BRONX (WABC) -- Police are searching for the drivers in two fatal hit-and-run incidents in New York City.
Eyewitnesses along Williamsbridge Road say they saw a police cruiser right behind a pick-up truck that wound up hitting a bicyclist before it kept going.
Police apparently attempted to pull over the vehicle for a traffic stop. The driver, police say, kept going and struck the victim. However, police say they did not chase after the vehicle after the failed stop.
Highway patrol was there checking out the bicycle at Williamsbridge and Pierce Avenue around 11:20 p.m. Wednesday.
The 64-year-old bicyclist Hua Pan was pronounced dead at Jacobi Hospital. He was struck while in the crosswalk just steps away from his home.
"It was pretty devastating. The man's wife and I think children came out. They saw him and it was just really bad, it was really bad," said Selma, an eyewitness.
Hours earlier in East Harlem, 62-year-old Oscar Neives was hit and killed by someone in a gray SUV while in the crosswalk at Third Avenue and East 122nd Street.
He was also near his home at the time of the incident.
He was rushed to Harlem Hospital where he died.
The vehicle fled from the scene and was last seen traveling northbound on 3rd Avenue.
No arrests have been made in either case and the investigation is ongoing.
The crashes occurred on Vision Zero Priority Corridors, streets the City of New York knows are dangerous.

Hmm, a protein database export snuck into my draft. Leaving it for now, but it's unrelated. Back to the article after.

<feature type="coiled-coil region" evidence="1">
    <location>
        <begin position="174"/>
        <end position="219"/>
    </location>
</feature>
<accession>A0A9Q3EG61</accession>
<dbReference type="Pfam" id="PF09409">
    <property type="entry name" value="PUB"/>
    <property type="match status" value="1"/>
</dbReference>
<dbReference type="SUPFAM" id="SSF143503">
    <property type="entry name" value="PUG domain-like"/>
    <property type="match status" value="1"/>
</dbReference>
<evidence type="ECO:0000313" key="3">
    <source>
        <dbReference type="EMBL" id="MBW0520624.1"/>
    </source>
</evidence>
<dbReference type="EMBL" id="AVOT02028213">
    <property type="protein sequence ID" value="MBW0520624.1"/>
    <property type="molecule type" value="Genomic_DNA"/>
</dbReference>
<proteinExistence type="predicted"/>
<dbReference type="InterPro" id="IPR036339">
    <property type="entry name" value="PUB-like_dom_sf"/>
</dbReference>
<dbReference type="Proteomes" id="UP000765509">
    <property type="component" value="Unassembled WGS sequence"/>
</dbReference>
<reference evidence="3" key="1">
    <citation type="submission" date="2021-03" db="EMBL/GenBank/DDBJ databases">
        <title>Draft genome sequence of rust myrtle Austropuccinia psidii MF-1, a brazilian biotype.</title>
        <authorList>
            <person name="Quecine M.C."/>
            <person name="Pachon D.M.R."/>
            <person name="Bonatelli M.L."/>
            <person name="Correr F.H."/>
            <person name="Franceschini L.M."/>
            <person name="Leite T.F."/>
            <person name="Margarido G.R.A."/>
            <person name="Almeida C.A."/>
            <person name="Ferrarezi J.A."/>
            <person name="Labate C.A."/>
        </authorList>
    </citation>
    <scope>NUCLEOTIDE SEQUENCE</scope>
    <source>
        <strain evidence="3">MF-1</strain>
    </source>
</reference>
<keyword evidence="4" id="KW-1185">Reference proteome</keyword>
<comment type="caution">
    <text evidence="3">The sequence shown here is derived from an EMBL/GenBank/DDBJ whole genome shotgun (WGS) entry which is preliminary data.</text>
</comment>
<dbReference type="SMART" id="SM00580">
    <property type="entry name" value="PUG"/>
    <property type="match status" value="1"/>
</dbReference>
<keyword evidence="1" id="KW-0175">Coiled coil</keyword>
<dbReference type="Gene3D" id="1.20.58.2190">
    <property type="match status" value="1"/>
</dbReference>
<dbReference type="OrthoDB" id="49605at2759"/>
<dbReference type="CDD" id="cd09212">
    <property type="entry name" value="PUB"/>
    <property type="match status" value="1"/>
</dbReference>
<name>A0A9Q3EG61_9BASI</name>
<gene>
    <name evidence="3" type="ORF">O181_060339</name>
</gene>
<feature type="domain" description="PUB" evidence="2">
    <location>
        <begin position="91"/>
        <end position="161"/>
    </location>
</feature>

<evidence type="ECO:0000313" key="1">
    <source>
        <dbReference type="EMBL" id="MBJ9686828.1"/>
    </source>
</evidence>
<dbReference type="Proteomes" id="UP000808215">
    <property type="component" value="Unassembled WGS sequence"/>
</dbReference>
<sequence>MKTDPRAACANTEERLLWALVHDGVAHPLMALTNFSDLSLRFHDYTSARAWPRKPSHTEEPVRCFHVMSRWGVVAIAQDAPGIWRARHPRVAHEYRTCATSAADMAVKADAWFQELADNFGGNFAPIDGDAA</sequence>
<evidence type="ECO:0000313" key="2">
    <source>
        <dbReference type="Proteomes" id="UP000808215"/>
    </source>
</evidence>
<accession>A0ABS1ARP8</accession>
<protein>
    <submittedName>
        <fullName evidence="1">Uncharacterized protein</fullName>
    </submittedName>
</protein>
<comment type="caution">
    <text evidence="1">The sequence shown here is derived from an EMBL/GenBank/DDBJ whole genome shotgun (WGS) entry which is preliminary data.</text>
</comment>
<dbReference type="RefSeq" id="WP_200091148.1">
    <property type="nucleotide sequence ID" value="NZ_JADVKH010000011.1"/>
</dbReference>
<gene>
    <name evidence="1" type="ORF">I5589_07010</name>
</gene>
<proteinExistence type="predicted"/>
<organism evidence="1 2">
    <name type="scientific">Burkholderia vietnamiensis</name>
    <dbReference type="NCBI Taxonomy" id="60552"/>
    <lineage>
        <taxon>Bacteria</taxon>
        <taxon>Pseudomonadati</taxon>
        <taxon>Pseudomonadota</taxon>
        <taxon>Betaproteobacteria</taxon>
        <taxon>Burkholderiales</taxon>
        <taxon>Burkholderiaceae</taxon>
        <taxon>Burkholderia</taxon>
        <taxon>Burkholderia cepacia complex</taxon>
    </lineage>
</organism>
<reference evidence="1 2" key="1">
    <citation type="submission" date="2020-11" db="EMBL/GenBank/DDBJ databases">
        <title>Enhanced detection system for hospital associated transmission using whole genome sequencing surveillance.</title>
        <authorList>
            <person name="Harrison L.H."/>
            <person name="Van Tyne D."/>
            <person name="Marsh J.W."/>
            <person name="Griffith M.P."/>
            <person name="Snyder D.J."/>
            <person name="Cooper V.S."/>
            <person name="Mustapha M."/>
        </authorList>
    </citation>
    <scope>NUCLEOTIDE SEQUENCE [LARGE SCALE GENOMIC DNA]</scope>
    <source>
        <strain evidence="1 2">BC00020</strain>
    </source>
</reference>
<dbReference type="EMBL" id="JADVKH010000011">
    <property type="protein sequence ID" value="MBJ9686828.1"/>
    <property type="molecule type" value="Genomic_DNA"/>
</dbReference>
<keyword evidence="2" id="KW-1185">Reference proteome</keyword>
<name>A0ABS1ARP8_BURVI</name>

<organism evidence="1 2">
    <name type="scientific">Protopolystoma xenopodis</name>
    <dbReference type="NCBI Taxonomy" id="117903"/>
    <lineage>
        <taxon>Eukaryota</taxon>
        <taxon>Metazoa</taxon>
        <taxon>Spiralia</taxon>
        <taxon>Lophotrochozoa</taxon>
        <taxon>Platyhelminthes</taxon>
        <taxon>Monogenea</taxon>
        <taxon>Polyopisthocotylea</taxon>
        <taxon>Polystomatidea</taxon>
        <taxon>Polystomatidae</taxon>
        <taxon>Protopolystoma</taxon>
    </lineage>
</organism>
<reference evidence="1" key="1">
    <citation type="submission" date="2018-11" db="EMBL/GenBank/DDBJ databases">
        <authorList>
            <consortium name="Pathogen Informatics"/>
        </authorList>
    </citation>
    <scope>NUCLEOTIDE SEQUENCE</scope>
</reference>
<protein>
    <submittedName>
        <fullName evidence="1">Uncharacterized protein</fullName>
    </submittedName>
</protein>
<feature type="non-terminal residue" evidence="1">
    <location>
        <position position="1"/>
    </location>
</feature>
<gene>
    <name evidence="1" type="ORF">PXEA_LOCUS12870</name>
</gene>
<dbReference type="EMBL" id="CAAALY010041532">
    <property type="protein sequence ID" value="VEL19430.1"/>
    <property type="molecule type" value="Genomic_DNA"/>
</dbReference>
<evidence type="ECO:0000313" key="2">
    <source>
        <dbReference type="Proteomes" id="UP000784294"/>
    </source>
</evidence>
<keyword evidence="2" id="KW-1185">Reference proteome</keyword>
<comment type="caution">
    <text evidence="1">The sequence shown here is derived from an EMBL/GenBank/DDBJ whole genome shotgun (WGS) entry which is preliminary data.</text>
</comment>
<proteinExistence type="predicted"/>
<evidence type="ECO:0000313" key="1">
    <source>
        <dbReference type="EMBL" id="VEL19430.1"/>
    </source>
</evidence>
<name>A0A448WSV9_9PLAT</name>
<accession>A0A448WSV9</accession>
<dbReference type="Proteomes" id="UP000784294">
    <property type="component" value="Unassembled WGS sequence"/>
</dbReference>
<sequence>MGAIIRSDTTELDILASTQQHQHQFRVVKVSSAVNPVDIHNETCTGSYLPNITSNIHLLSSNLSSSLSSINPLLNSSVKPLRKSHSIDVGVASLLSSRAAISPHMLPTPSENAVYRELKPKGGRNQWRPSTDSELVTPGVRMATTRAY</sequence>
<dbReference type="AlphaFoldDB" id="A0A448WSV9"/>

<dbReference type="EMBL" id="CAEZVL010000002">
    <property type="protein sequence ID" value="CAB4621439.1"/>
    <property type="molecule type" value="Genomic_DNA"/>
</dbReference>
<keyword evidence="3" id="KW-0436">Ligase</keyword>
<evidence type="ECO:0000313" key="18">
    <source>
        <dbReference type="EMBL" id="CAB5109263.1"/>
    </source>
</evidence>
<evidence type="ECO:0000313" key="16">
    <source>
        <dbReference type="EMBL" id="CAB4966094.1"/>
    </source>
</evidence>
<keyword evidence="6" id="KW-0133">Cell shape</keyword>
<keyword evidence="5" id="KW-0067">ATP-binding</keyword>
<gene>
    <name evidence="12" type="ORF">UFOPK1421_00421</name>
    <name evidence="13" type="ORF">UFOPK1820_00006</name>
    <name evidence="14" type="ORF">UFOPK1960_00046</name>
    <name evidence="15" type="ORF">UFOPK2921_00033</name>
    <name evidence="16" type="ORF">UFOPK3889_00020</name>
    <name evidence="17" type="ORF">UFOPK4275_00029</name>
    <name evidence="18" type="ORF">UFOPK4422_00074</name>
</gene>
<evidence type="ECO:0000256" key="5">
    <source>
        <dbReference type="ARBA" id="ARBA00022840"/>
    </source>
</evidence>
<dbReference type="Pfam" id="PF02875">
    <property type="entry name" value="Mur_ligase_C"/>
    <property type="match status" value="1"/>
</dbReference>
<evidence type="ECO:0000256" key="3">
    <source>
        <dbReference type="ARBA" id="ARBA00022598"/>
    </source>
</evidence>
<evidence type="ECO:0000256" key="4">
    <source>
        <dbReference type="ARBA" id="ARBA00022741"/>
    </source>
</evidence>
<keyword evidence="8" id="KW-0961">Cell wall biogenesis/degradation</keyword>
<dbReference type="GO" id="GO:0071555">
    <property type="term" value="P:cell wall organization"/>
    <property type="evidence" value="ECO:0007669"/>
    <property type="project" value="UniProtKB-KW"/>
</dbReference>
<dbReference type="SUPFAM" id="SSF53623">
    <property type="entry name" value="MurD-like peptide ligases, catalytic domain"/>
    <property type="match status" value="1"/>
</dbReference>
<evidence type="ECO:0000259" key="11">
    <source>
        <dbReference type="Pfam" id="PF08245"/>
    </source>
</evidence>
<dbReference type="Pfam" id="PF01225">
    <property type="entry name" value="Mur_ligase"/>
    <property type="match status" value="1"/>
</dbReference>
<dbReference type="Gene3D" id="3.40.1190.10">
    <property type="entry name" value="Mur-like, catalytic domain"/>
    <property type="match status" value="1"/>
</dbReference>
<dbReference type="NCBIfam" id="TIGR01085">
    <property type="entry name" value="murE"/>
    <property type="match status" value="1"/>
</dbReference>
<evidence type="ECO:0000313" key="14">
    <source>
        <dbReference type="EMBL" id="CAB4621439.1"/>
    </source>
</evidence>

Fifty-four New Yorkers have died on city streets so far this year, up more than 10% from the VZ-era average, and more than at this point in seven of the last eight years. Nearly two-thirds of deaths this year have been New Yorkers walking or riding bicycles.
Danny Harris, Executive Director at Transportation Alternatives released a statement saying:
"Today, families, loved ones, and entire communities are mourning three preventable deaths on our streets. We send our deepest condolences to the loved ones of the three people killed in traffic violence."
"This crisis demands action from our leaders now. We know what works to prevent crashes and save lives in New York City. Yet, the State Assembly is blocking New York City from using life saving tools, like reducing speed limits, to keep New Yorkers safe. Now is not the time for politics: We need to pass Sammy's Law and get Vision Zero back on track in New York City."
"Every day, every hour counts. Albany must act now to save lives across the five boroughs."
Amy Cohen, Co-Founder of Families for Safe Streets and mother of 12-year-old Sammy Cohen Eckstein, also released a statement:
"New York City needs all the tools available to fight the epidemic of traffic violence. We know driving at high speeds is a major factor in four out of every five crashes that kill people in cars, and it's unacceptable that New York City has to defer to Albany on what speeds are appropriate for our streets. This dysfunctional relationship is preventing us from saving lives."
"I am fighting for Sammy's Law in memory of my son and all of my fellow New Yorkers who have lost loved ones or been injured in traffic violence, and we won't rest until New York City is empowered to set the speeds that keep us safe. We are grateful for the Governor's and State Senate's support, and all eyes are on the Assembly to make this happen now."
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